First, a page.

Americans used Martian fighting machines, since the aliens had abandoned so many there, all in good working order. Germans built their own fighting machines, the walkers, with boxy carapaces and four legs. Their machines could run, and were brand new.
“Rays! Get us out of here,” the lieutenant ordered.
The walkers had trained their heat rays on the American fighting machine. The air shimmered and hissed where the beams passed. A heat ray could burn wood and kill men on contact, but had to be held steady for several seconds to melt metal.
Johnny moved their machine in evasive and unpredictable directions. He’d trained for this, and loved it. His hands moved with sinuous swiftness, like alien tentacles, over the controls.
As they moved past one walker, it tried to turn in place. Seeing it off balance, Johnny lashed out with one of his fighting machine’s long tentacles, grasped one of the walker’s legs and used his own momentum to tip the walker too far sideways. It teetered and fell, colliding with another walker and toppling it to the ground. The impact blew the Germans’ gunpowder magazines, ruptured their poison gas canisters, and broke open their fuel tanks. Each walker exploded in a massive fireball.
“Ha! Did you see that? Take that, you—”
“Pipe down, Corporal! We’re still in trouble.” Wagner kept firing from the Hotchkiss, swiveling in his seat to aim, and seeking out the few vulnerable areas of the remaining armored walkers—cockpit windows and leg joints. Already two more German machines had trouble walking and another just stood inert, out of action.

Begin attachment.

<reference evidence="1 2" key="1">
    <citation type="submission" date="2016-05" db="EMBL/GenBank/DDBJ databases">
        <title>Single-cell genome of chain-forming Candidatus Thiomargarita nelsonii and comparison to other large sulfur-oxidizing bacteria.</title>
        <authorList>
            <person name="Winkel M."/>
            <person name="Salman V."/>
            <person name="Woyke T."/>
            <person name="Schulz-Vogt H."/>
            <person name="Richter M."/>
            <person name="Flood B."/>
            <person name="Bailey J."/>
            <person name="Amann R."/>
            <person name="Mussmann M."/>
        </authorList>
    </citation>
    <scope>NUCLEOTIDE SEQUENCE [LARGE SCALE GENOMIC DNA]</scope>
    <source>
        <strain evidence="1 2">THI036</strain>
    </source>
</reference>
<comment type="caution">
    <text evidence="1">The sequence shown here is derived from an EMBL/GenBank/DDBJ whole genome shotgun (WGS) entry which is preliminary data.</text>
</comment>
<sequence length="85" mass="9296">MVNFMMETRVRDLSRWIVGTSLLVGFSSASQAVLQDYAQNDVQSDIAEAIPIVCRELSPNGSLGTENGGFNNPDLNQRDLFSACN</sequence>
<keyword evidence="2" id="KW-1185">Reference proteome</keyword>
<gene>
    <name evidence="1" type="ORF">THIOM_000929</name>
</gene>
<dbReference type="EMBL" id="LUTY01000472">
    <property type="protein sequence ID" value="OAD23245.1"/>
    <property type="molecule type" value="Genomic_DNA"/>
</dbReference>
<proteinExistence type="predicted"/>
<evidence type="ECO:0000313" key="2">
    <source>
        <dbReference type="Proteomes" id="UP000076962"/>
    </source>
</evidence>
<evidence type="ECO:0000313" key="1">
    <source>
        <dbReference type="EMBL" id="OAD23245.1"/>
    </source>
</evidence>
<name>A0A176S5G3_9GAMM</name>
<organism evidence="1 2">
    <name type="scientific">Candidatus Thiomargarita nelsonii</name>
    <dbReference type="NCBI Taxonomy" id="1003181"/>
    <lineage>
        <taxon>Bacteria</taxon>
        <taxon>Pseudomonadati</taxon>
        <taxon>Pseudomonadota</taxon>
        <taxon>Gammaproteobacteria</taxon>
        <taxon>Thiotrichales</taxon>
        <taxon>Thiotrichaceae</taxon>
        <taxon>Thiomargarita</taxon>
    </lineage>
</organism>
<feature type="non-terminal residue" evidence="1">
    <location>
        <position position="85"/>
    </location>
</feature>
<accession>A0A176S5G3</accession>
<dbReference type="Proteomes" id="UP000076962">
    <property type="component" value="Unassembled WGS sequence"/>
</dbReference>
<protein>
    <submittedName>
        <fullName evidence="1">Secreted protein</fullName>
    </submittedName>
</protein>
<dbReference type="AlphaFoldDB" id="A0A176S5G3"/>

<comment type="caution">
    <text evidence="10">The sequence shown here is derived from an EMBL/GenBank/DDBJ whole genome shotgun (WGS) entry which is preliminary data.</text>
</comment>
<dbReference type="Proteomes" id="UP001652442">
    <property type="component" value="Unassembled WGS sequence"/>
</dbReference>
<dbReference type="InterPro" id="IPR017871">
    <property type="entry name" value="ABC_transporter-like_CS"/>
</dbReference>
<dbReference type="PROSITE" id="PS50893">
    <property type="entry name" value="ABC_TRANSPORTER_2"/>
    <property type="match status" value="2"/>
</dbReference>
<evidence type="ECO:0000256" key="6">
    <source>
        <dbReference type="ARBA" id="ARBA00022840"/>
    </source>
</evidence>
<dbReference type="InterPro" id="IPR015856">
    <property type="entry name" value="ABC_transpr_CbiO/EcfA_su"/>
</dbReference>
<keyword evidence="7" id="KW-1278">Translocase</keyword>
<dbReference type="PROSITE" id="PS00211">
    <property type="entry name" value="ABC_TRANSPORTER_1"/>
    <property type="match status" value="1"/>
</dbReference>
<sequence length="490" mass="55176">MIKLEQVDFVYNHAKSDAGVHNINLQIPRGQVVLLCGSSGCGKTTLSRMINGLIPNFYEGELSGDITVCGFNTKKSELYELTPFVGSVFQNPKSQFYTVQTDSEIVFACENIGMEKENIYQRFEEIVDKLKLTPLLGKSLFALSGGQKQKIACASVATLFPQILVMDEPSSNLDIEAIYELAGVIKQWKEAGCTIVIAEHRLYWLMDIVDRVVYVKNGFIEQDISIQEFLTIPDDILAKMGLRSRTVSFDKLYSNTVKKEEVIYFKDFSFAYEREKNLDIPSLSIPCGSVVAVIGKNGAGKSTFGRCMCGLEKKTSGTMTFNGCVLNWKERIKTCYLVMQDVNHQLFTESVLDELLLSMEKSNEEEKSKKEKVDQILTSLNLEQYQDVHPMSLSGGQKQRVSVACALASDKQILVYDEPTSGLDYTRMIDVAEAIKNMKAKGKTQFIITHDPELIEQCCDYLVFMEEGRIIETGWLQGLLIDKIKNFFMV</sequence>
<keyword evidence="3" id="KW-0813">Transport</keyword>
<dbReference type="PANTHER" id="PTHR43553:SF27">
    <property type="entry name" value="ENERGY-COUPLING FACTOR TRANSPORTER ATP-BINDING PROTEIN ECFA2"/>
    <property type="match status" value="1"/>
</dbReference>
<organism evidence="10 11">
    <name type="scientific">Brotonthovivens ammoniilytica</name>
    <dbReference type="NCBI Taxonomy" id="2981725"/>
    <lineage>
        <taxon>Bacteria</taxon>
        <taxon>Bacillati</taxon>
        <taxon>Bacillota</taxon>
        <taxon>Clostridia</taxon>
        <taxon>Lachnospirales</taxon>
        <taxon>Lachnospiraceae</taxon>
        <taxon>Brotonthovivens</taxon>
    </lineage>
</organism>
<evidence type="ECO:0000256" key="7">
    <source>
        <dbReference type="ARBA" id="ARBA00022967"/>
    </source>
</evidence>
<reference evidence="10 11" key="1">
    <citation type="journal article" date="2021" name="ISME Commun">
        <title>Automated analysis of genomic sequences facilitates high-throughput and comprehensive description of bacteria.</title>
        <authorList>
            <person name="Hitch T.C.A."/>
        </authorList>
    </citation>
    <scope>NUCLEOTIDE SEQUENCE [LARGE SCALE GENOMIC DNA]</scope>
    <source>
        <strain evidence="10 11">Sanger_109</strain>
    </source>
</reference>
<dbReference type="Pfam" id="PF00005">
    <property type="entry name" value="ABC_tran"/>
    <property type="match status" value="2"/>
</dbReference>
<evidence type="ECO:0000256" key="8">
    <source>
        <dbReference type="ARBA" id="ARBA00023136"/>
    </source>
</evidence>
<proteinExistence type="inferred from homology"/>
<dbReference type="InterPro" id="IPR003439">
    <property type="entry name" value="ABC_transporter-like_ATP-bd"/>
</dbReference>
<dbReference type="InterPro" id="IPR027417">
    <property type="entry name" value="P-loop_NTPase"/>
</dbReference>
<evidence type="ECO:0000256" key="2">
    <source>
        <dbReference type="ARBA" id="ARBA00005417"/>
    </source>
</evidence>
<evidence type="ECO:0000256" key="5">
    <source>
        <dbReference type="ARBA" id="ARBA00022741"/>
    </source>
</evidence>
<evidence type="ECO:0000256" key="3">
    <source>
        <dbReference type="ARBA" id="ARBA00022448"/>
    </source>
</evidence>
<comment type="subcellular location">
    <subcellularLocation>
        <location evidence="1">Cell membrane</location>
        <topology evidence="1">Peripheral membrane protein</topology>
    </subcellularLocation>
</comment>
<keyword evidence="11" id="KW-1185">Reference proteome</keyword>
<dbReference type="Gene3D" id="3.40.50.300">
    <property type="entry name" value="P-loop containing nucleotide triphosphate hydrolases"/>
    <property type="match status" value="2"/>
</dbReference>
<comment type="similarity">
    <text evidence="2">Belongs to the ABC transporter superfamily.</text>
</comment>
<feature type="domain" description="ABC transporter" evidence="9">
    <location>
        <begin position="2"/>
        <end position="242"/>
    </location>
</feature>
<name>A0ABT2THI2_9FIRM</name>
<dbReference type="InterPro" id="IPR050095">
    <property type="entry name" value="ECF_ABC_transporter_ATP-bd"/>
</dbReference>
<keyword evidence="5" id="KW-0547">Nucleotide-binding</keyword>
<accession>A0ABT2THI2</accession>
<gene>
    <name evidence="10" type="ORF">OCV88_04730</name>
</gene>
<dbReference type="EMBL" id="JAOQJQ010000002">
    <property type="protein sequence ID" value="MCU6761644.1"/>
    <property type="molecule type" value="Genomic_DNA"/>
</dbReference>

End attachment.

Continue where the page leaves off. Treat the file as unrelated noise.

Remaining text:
“Damn!” Wagner yelled. “Duck us down, quick!”
Johnny bent the fighting machine’s three knees. As soon as their carapace descended, a walker on their right opened fire with a large nose cannon. The projectile streaked just overhead and slammed into a walker to Johnny’s left, sending it staggering backward before it crashed to the ground.
“Wow! L-T, that was great.” Johnny grinned.
“Yeah,” the officer nodded. “Now, let’s beat it.”
Johnny stood the fighting machine back up and moved them clear of the walkers just as the rest of their platoon arrived. The number of American fighting machines now matched the German platoon. Heat rays sizzled through the air, cannon fire and Hotchkiss gun shells whizzed nearby. Smoke clouded the scene, making it difficult to see.
Reveling in the danger and excitement, Johnny weaved their machine in and out of the melee while Wagner wielded the heat ray and machine gun. Johnny kept them moving so no heat ray could be held on their machine for long. At last he was doing what he’d signed up for, what the war posters urged him to do, what President Hughes expected him to do.
In half an hour, they’d stopped the walkers and killed the pilots, losing only one American fighting machine. Johnny relocated the metal plate he’d found on the ground. He wrenched the hatch free of its hinges.
A hundred yards away, another bunker hatch opened and people streamed out, running headlong across the seared plain to the east. Johnny guided the fighting machine toward them and swiveled the carapace to give his pilot a clear view. From this height, the fleeing people looked like insects.
“L-T?” Johnny questioned after a few seconds. “Those Krauts are getting away.”
“Civilians, Corporal. If I see any wearing uniforms, I’ll cook ’em.”
Johnny realized he’d been too caught up in the moment to see the people as individuals. Wagner was right. Civilians weren’t targets. The pair watched for five more minutes as dozens more climbed out of the hole and ran away.